The first question that companies or supply chain management teams considering using blockchain technology should ask themselves is, “Should I use a database instead”? The straight answer is: Yes, but only if you don’t share valuable or vulnerable information. If you need to collaborate or share large volumes of valuable data, blockchain is definitely the best way to do it.
Blockchain technology can help streamline data storage and management, the benefits of the multi-stakeholder supply chain, and it can help build trust through traceability and transparency.
Streamlined data storage and management
First, let’s think about the facts: no business wants to allow other people to search its database, and no successful business can run the risk of relying on the data stored in the database. someone else. This is where blockchain technology can benefit supply chains.
The blockchain network is constructed in such a way that no data is recorded in the files until the majority of participants agree that it is “valid”. This validity check is done via an intelligent system where computers work together to process and cross-check each transaction. This whole process is based on the creation of a “data lake”, which is essentially a large pool of unstructured and structured stored data that allows multiple collection and access points.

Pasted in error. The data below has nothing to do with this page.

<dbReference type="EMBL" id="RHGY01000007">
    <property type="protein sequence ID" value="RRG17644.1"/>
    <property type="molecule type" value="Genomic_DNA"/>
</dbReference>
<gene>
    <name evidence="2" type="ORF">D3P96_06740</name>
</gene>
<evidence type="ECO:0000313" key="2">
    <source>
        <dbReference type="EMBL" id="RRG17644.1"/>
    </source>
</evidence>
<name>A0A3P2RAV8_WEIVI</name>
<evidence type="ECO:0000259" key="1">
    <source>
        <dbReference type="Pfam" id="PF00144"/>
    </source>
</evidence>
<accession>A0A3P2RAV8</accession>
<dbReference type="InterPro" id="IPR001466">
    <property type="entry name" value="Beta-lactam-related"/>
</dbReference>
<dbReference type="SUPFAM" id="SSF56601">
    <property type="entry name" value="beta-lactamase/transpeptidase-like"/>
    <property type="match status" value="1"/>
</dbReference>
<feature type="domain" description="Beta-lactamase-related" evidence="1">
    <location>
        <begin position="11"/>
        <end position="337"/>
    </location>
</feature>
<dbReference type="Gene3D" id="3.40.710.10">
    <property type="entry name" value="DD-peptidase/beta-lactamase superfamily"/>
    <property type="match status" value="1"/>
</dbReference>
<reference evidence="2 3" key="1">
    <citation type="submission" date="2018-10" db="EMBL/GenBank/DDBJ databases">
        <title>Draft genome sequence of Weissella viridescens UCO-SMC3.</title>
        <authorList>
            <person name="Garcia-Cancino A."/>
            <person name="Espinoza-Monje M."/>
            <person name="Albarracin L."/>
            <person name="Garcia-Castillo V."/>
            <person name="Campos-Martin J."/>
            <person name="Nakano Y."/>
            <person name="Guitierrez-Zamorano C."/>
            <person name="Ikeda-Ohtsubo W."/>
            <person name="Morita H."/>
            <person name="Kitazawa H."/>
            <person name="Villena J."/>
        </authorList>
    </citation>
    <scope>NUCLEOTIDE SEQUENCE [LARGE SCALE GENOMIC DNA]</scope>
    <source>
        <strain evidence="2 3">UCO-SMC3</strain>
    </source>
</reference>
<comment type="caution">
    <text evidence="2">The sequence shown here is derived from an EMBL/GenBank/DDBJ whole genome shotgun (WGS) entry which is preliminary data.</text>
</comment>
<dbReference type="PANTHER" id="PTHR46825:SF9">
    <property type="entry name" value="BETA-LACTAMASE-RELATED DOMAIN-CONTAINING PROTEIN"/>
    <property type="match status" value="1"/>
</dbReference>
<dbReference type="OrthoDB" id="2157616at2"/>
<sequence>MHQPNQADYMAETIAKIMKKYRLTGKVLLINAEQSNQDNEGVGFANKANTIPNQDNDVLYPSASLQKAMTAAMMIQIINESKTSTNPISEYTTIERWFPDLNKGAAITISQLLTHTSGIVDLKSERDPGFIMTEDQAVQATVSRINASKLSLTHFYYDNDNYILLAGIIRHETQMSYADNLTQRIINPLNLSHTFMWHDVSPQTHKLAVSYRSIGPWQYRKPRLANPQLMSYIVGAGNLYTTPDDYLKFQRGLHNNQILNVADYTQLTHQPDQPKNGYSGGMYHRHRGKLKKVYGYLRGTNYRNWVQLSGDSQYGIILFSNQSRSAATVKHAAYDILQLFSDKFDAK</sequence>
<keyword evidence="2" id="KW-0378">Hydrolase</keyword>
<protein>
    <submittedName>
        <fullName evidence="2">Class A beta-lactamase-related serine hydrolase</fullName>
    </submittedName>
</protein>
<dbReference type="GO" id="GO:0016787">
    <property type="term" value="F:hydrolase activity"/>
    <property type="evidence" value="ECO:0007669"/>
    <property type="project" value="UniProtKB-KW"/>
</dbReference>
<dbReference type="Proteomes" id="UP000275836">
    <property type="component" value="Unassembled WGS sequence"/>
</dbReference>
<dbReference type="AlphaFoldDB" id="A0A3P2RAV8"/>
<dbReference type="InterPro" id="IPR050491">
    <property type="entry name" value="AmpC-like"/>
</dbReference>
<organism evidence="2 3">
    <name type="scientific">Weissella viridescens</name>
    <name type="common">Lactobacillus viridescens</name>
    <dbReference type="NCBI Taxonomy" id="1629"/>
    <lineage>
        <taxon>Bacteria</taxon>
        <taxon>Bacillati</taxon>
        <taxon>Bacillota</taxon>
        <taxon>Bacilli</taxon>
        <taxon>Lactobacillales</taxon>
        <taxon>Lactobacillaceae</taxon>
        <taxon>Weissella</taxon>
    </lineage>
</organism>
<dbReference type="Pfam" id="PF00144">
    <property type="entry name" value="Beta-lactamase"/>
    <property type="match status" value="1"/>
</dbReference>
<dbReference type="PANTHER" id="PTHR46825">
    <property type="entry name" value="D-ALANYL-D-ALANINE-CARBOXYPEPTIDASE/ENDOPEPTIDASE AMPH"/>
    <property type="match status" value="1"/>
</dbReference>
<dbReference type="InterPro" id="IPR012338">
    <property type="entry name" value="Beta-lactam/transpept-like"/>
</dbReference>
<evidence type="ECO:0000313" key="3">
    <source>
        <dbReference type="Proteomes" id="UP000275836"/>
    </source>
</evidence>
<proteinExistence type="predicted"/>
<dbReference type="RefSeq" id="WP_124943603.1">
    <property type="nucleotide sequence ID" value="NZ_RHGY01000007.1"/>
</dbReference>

By using blockchain in this way, companies can ensure that they only store data that has already been validated by all participants in their supply chain. This eliminates the need to recheck data, thereby streamlining the business data management process.
For context, let’s look at a real example involving meat shipments. Using blockchain technology, a consumer who wants to buy imported beef can view all of the associated data confirming the origin of the beef. They can view key information about where the animal was raised, data on the farm, what the animal was fed and, in Australia, they can even access certified documentation from government agencies such as Meat & Livestock Australia (MLA). In addition to this, Internet of Things (IoT) data regarding heat, humidity, GPS and other factors are also available, which can confirm the conditions under which the goods were shipped or warn participants in case anomalies. It also highlights the true potential of blockchain technology to guarantee producers can protect their brand from counterfeit products and reassure consumers that the products they buy are legitimate and safe to consume.
Benefits of the multi-stakeholder supply chain
A multi-part supply chain is another great example of where it makes sense to have a data lake that every participant can count on.